The petitioner may want to focus on the requirement of explicit Congressional language to give a civil legislation retroactive effect. In Landgraf … Accordingly and based on USSC case law, if Congress intends civil legislation to have retroactive effect, it must clearly state that the law applies retroactively and should specify the period of retroactivity.

      See page 14 of the petition, which says the following:

      Critically, unlike inter partes reexamination, Congress chose to make inter partes review apply retroactively to all patents. AIA, Pub. L. 112–29, 125 Stat. 304, §6(b) (“The amendments made by subsection (a) shall take effect upon the expiration of the 1-year period beginning on the date of the enactment of this Act and shall apply to any patent issued before, on, or after that effective date.”)

      This comment seems like it’s either testing AI or just trolling.

  4. 8

    The focus on the Fifth Amendment’s Takings Clause is a smart move because the Fifth prohibits the taking of private property for public use without just compensation. A retroactive law that deprives a person of a vested property right may constitute a taking. The leading case is Eastern Enterprises v. Apfel, 524 U.S. 498 (1998). In Eastern Enterprises a plurality of the Court noted that the Takings Clause offers a safeguard against retrospective laws affecting property
    rights that is similar to the protection the Ex Post Facto Clause provides in the realm of criminal law. The analysis of a retroactive civil law overlaps some-what under the Due Process Clause and the Takings Clause. In Eastern Enterprises, the plurality concluded that a 1992 law requiring a company that had ceased coal
    mining operations in 1965 to pay millions of dollars into a miners’ pension fund violated the Takings Clause because the statute “improperly places a severe, disproportionate, and extremely retroactive burden on Eastern.” In Nichols v. Coolidge, 274 U.S. 531 (1927), Justice Reynolds writing for an unanimous Court struck down a tax that applied to a transaction that occurred only 12 years before the statute was enacted, observing that Congress may legislate “to prevent evasion and give practical effect to the exercise of admitted power, but the right is limited by the necessity.”

    1. 8.1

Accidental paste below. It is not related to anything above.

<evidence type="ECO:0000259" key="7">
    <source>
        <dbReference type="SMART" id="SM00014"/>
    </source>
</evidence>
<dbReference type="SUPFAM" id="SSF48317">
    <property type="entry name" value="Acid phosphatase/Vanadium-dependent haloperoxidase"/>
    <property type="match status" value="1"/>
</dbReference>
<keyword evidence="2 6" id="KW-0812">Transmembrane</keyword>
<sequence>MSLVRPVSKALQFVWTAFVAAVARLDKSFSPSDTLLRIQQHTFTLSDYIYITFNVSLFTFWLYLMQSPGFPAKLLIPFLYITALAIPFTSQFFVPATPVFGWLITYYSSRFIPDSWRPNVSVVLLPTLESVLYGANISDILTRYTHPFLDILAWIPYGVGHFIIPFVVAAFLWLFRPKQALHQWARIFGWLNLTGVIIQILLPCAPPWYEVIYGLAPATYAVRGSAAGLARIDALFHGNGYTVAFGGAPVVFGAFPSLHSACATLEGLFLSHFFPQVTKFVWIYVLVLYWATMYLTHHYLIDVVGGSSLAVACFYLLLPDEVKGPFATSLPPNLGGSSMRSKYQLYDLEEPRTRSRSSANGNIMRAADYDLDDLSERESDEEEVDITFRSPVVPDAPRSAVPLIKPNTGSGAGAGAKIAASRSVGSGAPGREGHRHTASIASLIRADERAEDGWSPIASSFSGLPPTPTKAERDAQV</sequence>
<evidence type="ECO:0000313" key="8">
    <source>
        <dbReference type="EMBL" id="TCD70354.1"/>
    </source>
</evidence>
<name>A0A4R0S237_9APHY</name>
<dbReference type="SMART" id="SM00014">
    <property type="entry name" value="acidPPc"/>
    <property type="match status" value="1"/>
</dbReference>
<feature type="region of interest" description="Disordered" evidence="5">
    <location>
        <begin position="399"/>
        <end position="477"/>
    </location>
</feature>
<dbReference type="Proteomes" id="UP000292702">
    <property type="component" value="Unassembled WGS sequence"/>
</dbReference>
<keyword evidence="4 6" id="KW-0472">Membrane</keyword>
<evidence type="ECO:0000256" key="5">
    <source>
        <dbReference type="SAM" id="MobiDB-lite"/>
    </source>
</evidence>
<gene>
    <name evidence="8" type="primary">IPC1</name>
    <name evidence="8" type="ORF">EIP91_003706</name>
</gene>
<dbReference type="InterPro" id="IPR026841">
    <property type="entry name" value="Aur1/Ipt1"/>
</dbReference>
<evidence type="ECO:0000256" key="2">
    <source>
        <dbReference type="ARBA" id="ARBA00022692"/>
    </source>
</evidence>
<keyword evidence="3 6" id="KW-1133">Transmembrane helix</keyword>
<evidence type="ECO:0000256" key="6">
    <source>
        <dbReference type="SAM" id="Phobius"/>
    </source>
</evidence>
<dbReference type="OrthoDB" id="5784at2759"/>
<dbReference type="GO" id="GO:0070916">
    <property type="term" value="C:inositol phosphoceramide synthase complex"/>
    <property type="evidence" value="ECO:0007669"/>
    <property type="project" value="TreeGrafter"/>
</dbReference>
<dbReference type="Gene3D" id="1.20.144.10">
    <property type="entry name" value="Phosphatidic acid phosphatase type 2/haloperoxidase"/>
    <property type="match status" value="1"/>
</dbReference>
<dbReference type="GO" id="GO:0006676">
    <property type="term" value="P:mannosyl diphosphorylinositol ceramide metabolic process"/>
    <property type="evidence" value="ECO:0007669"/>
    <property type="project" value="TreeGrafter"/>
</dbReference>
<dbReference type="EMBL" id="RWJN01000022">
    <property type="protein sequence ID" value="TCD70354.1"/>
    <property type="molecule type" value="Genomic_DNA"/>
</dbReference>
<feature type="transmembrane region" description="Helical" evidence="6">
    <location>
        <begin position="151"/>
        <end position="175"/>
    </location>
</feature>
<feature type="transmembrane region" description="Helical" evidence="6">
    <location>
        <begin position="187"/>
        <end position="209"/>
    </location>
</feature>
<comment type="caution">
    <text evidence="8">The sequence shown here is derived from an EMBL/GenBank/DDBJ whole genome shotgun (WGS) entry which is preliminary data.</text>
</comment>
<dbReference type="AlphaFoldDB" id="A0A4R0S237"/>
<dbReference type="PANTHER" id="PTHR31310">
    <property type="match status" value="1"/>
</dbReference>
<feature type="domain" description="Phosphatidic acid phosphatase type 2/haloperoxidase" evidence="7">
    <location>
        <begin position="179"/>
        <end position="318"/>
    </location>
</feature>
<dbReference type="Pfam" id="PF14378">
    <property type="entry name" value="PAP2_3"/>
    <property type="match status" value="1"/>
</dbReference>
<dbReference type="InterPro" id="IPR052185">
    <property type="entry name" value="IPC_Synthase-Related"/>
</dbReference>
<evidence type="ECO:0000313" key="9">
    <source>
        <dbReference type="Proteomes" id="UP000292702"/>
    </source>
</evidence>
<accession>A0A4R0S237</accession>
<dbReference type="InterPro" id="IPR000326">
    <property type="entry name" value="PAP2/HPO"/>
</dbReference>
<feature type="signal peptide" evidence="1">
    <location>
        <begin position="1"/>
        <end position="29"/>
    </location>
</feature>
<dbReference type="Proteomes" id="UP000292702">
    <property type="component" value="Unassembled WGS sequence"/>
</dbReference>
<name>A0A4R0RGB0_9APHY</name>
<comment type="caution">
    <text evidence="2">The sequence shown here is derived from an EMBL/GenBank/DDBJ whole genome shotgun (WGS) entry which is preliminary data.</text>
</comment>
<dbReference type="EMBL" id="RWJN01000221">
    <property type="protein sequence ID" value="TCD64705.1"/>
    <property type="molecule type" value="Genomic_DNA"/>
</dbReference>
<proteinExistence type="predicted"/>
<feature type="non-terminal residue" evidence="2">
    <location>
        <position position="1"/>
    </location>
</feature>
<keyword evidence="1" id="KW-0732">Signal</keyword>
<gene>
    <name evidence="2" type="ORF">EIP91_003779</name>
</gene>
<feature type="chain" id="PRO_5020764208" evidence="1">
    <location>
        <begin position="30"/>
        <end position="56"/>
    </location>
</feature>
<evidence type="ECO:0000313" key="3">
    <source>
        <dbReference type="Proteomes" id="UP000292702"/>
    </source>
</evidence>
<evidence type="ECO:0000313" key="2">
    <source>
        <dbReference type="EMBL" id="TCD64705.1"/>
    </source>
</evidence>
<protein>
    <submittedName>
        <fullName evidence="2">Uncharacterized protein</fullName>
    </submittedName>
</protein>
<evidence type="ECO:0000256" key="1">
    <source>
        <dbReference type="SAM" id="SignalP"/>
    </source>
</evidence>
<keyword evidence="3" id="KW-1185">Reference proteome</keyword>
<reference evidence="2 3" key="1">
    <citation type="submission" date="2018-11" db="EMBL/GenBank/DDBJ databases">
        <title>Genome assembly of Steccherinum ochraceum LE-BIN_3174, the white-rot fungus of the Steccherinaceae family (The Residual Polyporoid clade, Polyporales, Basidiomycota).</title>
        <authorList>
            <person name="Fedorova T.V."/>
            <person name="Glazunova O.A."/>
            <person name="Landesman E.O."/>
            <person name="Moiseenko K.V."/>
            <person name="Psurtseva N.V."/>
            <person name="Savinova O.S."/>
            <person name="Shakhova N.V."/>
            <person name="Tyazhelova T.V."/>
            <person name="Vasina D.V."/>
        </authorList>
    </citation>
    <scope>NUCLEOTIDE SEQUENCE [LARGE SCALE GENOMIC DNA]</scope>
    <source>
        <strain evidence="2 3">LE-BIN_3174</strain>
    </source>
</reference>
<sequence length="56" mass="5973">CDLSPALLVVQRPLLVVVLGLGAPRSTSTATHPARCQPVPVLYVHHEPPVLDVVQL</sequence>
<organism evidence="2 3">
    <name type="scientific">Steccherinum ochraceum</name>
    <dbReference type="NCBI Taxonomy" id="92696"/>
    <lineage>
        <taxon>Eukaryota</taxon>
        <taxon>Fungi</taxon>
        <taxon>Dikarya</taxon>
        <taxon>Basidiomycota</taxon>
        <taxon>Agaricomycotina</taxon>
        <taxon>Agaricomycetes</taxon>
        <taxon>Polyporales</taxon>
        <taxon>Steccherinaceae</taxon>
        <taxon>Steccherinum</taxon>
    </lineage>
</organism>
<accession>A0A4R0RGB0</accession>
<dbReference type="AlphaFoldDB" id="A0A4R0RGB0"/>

There’s nothing severe or inappropriate about inter partes exam.

      Got any other worthless hand waving to toss around? Check the stalls at the Ferderalist S-u-c-ksiety headquarters maybe.

    2. 8.2

      This raises the interesting question of whether or not patents are private property at all. Oil States said they aren’t. It called them “public franchises” and cites back to Seymour from 1871. The statute (35 USC 261) then says that patents have “attributes of personal property” which implies they aren’t personal property but have some characteristics thereof. Which characteristics of personal property do they have and which ones don’t they have. Considering that a patent only allows the owner to prevent others from practicing the subject matter rather than allowing themselves to practice it, that’s a rather large hole in the rights the owner has. To me that suggests that the attributes of personal property are extremely limited. Try applying that right to someone’s new car. Yes, you own it, but you can’t drive it. You can only prevent other people from driving it. If they aren’t personal property, does the 5th Amendment even apply?

      As for the Due Process Challenge, wouldn’t Matthews v Eldridge be the leading case there? It states that, at least in an administrative context, due process only requires notice and the opportunity to be heard in a meaningful manner. It doesn’t require a specific procedure nor does it mean the procedure can’t change over time as long as the basic requirements are met.

      Consider that the Court would have to overrule specific aspects of these cases, or work hard to distinguish them, how likely are they to accept this petition? They’ve already made it clear that patent cases aren’t any different than other cases and should be treated like any other civil case whenever possible.

      1. 8.2.1

        You raise some interesting points DVan.

      2. 8.2.2

        One quick distinction for your consideration, DVan, Greg DeLassus has made the point that the label of “Public Franchise” does not change the personal property nature of patents. His view is that a Franchise (public or otherwise) is still an item of property, and that item is still personal (as in, the item is still considered “owned” by a ‘person.’

      3. 8.2.3

        Your analogy with a car is an excellent one, DVan, but I think that your questions as to “what level of attributes” must be settled in favor of all legal attributes given the otherwise known “negative right” of exclusivity that patents carry.

        It is not as if that negative right nature was unknown at the time of the founding of the nation (and the then likely comparison would have been to one’s horse instead).

        Rather than write a law that must leave one guessing and completely in the dark, the nature of the patent right is the context in which that personal property is to be understood. One cannot leap from “attributes” to negating entirely the designation of “property.”

        1. 8.2.3.1

          Is not “..a law that must leave one guessing and completely in the dark,..” [as to the property value of a patent] what one have always had until one gets a check in the mail after a final infringement suit judgment, or license negotiation, or increased sales and profits from reduced product competition?

          1. 8.2.3.1.1

            You inclusion of “[ ]” is a diversion , Paul.

            I am talking about the scope of the legal attribute (the legal effect related to the legal principle), NOT their market value or other non-legal effect unconnected with the legal principle.

      4. 8.2.4